IFLN News 2014
BTG Austria and Falcon Canada Cooperate on Major Summer Projects
IFLN members Falcon International of Canada and Austria based BTG Spedition & Logistik collaborated on two projects this summer for a new customer. The client – ATM Recycling Systems, a major player in the manufacturing of presses and conveyor systems for metal recycling – chose BTG to handle the shipment of a complete metallurgical baling system. BTG then turned to Falcon because of their experience in handling project cargo and the complete turnkey services offered by the Canadian cargo agent’s team, explained Patrick Legault, president of Falcon International.
Canada's Falcon International and BTG of Austria collaborated on two different shipments for the same Austrian client this summer, both involving land and ocean movements.
The first project shipment, handled between May and July 2014, consisted of the door-to-door scheduling and movement of more than 45 individual pieces packed into various in- and out-of-gauge containers; the largest item, a press, weighing in at 50 tonnes. Many other pieces weighed between 10 and 20 tonnes, some even more, and they all had to be individually loaded and unloaded without so much as a scratch.
The forwarders handled all aspects of the move, including land and ocean freight shipping, customs, on-site rigging, cranes and manpower for the shipment to Ste-Pie, Quebec. BTG experts were on hand at Antwerp, which served as the European point of departure. Falcon staff members were also on-site in Quebec to oversee the unloading and rigging of the arriving containers at the port of Montreal, and the heaviest pieces by means of ro-ro at Halifax.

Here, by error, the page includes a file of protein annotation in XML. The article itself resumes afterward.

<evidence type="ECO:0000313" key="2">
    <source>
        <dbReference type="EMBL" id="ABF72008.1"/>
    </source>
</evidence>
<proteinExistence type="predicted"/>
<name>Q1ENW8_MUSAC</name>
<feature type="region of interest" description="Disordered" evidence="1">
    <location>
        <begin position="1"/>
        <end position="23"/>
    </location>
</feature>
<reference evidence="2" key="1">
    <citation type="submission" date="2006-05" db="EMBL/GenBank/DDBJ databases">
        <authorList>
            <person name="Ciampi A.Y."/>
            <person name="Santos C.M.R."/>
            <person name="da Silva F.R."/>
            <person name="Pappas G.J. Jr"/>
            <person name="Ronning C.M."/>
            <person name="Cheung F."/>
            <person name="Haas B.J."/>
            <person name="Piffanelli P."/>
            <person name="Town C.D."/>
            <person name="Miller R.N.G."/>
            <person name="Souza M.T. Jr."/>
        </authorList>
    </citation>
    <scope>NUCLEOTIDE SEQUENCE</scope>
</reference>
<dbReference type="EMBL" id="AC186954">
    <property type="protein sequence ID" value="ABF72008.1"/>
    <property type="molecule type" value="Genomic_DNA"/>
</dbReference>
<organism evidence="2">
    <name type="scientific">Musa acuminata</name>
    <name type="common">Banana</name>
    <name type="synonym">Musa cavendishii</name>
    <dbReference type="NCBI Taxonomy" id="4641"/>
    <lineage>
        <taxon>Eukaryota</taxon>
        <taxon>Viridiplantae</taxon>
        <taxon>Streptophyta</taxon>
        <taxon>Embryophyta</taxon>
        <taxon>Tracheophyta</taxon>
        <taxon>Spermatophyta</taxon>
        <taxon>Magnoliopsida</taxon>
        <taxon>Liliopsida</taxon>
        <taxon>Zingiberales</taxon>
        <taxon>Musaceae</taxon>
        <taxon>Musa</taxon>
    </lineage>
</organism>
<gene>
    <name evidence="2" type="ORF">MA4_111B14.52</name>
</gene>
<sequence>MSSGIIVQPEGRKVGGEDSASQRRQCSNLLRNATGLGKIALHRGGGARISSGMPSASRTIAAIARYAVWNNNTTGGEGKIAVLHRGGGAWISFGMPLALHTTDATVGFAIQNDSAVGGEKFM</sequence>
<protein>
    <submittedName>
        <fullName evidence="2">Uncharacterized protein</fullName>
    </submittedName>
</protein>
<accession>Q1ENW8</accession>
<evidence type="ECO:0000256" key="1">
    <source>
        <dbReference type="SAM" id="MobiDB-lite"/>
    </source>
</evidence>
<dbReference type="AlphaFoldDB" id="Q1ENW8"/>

One particular obstacle, said Thomas Hafner, vice president of air & ocean freight for BTG, concerned getting the necessary out-of-gauge road haulage permits in time, a particular problem in Germany. As a specialist in handling project cargo shipping and experienced in just this sort of move, BTG smoothly arranged for the trailer and heavy truck transport to Antwerp.
"The key to success was the daily exchange of information between BTG and Falcon International to make sure we kept on schedule,” Legault said. “The consignee had no terminal or unloading facility. We had to be resourceful and plan carefully."
One of the 50 tonne presses being loaded onto a low-loader.
Despite the challenges, “The consignee was so impressed that he sent us a letter expressing his complete satisfaction,” Legault enthused, adding, “Coordination between two ports, three terminals and the job site was a breeze thanks to our dedicated and knowledgeable teams.”
Then in August, the two cargo agents repeated their cooperation, handling a similar shipment to Piedmont, South Carolina. The same satisfying result was achieved, and in less than three days all the freight, 20 separate pieces, including another 50-tonne press, were moved door-to-door by way of Antwerp and Charleston.
Legault attributes their successful collaboration to sharing the same ideas and work processes. “They know exactly what kind of service the customer requires from us,” Hafner added of Falcon. The client so pleased by the work done by the two IFLN members, has asked for quotes on more upcoming projects in 2015.
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